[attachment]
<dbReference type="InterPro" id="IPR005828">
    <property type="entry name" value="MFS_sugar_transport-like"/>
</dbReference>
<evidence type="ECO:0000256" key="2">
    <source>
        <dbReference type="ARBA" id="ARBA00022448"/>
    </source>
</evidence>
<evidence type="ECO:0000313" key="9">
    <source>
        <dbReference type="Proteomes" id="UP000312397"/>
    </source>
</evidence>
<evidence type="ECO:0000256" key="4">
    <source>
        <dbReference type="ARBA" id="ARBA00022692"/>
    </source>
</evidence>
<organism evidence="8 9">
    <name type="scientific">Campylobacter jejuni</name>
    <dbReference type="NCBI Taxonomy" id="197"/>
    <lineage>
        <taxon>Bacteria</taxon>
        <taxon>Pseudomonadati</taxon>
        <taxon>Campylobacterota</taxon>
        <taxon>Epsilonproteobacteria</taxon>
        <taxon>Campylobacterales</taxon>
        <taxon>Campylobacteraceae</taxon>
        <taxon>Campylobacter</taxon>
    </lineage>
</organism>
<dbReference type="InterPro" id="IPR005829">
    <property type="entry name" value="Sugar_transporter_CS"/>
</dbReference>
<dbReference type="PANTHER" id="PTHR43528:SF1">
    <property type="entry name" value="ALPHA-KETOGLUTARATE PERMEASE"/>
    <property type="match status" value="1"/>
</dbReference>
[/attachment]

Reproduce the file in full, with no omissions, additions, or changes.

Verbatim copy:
<dbReference type="InterPro" id="IPR005828">
    <property type="entry name" value="MFS_sugar_transport-like"/>
</dbReference>
<evidence type="ECO:0000256" key="2">
    <source>
        <dbReference type="ARBA" id="ARBA00022448"/>
    </source>
</evidence>
<evidence type="ECO:0000313" key="9">
    <source>
        <dbReference type="Proteomes" id="UP000312397"/>
    </source>
</evidence>
<evidence type="ECO:0000256" key="4">
    <source>
        <dbReference type="ARBA" id="ARBA00022692"/>
    </source>
</evidence>
<organism evidence="8 9">
    <name type="scientific">Campylobacter jejuni</name>
    <dbReference type="NCBI Taxonomy" id="197"/>
    <lineage>
        <taxon>Bacteria</taxon>
        <taxon>Pseudomonadati</taxon>
        <taxon>Campylobacterota</taxon>
        <taxon>Epsilonproteobacteria</taxon>
        <taxon>Campylobacterales</taxon>
        <taxon>Campylobacteraceae</taxon>
        <taxon>Campylobacter</taxon>
    </lineage>
</organism>
<dbReference type="InterPro" id="IPR005829">
    <property type="entry name" value="Sugar_transporter_CS"/>
</dbReference>
<dbReference type="PANTHER" id="PTHR43528:SF1">
    <property type="entry name" value="ALPHA-KETOGLUTARATE PERMEASE"/>
    <property type="match status" value="1"/>
</dbReference>